We are proud members of Pack for a Purpose, an initiative that allows travelers like you to make a lasting impact in the community at your travel destination. If you save just a few kilos of space in your suitcase and bring supplies for area schools or medical clinics in need, you'll make a priceless impact in the lives of our local children and families. Please click on the logo above to see what supplies are needed for our projects.
Waya Lailai is home to between 150-200 typically wonderfully warm and kind-hearted people, many of whose ancestors grew up on the same island. Almost all of the staff at Barefoot Kuata Island grew up in Namara, attended Namara Village School, and now send their children to the same class rooms.
Through our work with Pack for a Purpose we hope to collect smaller necessities for the students so that the school committee is able to use money from other donors to acquire larger purchases such as tables and chairs and bedroom furniture, most which have seen better days and are now in need of an update. The project is a great way to say "Vinaka" for the wonderful hospitality visitors experience in the Yasawa Islands and to give back to the local community.
Founded in 1980, the Namara Village School was moved after a devastating landslide in 1985 and is now located in Naboro village, north-west Waya Lailai, where the land is more protected from the influence of nature.
Parents from the other two villages on the islands Namara and Yamata - pay $2 to transfer their children on the local school-boat every Sunday afternoon and they are re-united with their children again after they've finished the school day on Friday. Board is provided, but parents are expected to provide books and stationary to each of their children. Facilities at the school are limited but include a small library, educational books and posters, some musical instruments and sport equipment.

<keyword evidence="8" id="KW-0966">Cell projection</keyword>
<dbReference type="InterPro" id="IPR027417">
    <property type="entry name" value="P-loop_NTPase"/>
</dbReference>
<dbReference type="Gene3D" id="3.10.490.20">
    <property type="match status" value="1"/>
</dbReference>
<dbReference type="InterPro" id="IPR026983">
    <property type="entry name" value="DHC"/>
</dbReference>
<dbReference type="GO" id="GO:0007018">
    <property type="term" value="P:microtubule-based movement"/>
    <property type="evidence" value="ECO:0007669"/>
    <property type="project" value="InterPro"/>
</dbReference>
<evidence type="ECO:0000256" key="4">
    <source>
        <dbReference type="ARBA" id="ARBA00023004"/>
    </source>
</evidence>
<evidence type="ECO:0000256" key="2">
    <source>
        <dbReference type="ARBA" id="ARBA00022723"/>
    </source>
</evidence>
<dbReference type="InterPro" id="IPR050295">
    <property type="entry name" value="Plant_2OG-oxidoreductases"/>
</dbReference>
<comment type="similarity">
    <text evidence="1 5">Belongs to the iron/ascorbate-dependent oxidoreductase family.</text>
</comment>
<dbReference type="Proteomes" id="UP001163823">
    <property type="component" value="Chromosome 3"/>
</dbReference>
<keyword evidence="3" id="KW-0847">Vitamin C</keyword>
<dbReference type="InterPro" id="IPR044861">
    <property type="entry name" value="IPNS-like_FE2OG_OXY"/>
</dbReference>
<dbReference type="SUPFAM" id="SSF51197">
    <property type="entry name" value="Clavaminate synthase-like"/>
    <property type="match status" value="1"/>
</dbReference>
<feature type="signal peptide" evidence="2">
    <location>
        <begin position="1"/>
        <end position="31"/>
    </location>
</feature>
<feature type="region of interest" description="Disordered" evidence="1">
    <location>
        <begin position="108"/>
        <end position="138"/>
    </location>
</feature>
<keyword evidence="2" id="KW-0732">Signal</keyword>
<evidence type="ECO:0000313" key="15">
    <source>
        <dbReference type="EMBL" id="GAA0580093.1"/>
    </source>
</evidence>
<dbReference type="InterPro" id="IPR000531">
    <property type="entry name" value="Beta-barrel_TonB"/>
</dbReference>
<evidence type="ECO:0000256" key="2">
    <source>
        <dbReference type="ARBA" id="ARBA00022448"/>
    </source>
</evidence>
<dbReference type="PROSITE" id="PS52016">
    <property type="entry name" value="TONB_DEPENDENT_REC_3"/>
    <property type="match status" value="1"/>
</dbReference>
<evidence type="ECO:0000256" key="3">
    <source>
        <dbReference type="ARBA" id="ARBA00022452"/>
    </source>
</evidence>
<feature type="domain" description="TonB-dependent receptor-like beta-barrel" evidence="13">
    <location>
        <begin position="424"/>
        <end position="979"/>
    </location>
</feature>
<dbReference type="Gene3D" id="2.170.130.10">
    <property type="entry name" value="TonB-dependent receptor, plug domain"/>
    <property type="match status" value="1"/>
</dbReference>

Kese village has 251 inhabitants and Muaira has 165. Nearly half of these are young children, most of whom attend the local school.
The library is a relatively new addition to the school and is used by all. It serves as a refuge for children of all ages and is currently stocked entirely based on the generosity of local tourists.
Kese Health Centre was established in 1970 and supports five settlements, three schools and five villages. It is staffed by one nurse and helps roughly 500 children and 315 pregnant women each year. Much of the support provided is for maternal, infant care and community health. The centre has two beds and also assists with common injuries like cuts and lacerations.
For most of the villages in the remote Yasawas, even basic healthcare is inaccessible to most. The mainland is a 3 hour journey (by high-speed catamaran) and Kese's health centre is the best medical care most of the locals have access